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Forward to the Field 

Through the years the IWCA and the Glass Committee have been very dedicated in their pioneering efforts to educate and support our Window Cleaning Community/Industry.  The benefits of membership include the immediate benefits of the  practical  information uncovered by true scientific research.  Which has recently risen to a much higher level as the GC has partnered with the Penn State Material Sciences Lab and Professor Seong Kim and his team, and the Glass Association of North America (GANA).  The research work of the Glass Committee is also being supported by Dr. Paul Duffer through his in house research at his personal lab. He has been a tremendous source of help to the IWCA for decades.  We truly do appreciate all of his selfless efforts.  The IWCA has very recently become a collaborator in a grant with the National Science Foundation (NSF) for studying scratched glass cases.  There are also other things going on now which are quite historic.  Future generations of Window Cleaners will remember these events as being a pivotal turning point in our industry.  Paul West has done an outstanding job at establishing these relationships.  Now it is our turn to support the IWCA by joining and working in the field to provide the essential information and materials needed to further the research that we will all benefit from.  Because true scientific research is a never ending journey;...not a destination!  The GC is very hard at work in learning about exactly what all the conditions are that promote scratched glass.  Along with especially finding ways that we can minimize or even eliminate it.  This is what these above mentioned organizations that the GC has partnered with are very intently interested in.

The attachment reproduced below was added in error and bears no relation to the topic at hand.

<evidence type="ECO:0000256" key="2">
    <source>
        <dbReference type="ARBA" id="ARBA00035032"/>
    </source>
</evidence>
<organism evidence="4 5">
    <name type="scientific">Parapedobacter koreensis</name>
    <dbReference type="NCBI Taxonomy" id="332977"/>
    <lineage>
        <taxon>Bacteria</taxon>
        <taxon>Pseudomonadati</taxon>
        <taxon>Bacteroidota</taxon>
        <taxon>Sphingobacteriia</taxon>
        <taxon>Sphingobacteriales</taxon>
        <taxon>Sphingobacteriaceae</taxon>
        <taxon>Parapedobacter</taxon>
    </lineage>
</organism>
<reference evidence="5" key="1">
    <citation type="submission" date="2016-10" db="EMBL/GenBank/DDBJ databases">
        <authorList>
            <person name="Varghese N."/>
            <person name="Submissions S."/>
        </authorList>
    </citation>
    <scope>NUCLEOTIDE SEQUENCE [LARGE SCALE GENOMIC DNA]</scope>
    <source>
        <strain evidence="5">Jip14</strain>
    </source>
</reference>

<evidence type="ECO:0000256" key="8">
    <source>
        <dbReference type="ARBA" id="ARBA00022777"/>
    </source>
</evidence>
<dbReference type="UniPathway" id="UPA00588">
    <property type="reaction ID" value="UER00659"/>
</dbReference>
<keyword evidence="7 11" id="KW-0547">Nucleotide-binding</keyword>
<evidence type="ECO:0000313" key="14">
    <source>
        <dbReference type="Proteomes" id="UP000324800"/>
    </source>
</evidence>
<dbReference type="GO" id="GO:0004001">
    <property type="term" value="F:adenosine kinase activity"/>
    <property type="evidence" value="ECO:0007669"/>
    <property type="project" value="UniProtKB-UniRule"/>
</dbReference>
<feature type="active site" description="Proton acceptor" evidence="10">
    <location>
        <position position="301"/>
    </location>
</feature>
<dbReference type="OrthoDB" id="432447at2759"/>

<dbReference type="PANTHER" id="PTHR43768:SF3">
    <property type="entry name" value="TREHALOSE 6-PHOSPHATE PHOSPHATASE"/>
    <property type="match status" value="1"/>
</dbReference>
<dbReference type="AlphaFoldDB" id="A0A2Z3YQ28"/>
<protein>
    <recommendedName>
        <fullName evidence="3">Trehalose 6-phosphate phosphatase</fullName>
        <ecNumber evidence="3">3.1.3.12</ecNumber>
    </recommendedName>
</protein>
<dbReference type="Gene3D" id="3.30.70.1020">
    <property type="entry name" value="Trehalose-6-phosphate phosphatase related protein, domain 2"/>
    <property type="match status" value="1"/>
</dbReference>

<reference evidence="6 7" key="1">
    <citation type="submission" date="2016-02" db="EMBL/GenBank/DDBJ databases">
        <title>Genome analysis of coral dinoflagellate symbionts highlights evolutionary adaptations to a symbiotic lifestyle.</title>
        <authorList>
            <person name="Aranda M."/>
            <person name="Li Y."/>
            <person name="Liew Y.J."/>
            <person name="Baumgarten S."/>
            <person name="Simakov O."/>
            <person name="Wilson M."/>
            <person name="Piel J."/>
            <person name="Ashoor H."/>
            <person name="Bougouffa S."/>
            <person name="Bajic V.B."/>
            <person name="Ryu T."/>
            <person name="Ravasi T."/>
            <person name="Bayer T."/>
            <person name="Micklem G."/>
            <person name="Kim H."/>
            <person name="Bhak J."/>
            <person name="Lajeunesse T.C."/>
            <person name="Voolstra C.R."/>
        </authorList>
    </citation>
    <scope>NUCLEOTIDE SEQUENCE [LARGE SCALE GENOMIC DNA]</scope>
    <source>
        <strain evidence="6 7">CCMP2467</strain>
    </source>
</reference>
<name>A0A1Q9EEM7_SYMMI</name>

I think we can all testify to the fact that not all Glass is of the same smoothness, and that rough glass can be scratched much easier.  This has been observed in the field for decades.  Lets then begin this discussion by making the statement that "processing debris created during manufacturing" is in fact a component that can scratch glass.  Particles that have the potential to scratch glass include processing debris such as glass dust, glass chips, and furnace insulation; particles commonly found in the natural environment -  airborne or waterborne sand & soil particles; as well as particles that accumulate on construction projects - concrete, stucco, sand, even certain paints which contain silica. In fact anything that is as hard as or harder than glass has the potential to scratch glass;... especially under the wrong circumstances.  Such as when the surface is rough (not smooth).  If the particle is hard enough and under enough pressure, it can create a point indent fracture (PIF).  Scratches almost always begin with a PIF.  Even if it is only a small PIF.  Another "wrong circumstance" or condition that Penn State discovered for us is how temperature and relative humidity (RF) can change the chemo-physical properties of soda lime (window) glass enough so that PIFs form much easier.  Further it is quite impossible to tell exactly what particle caused what PIF.  So taking a micrograph of the scratch with its PIF is not enough to identify the chemical nature of the particle that caused the PIF and hence the scratch.  It is also true that window glass surfaces are quite different from silica glass.  For this reason they are much more prone to PIFs at the right temp and RH.  This is owing to the placement of calcium and in particular sodium atoms in and around the silicon and oxygens.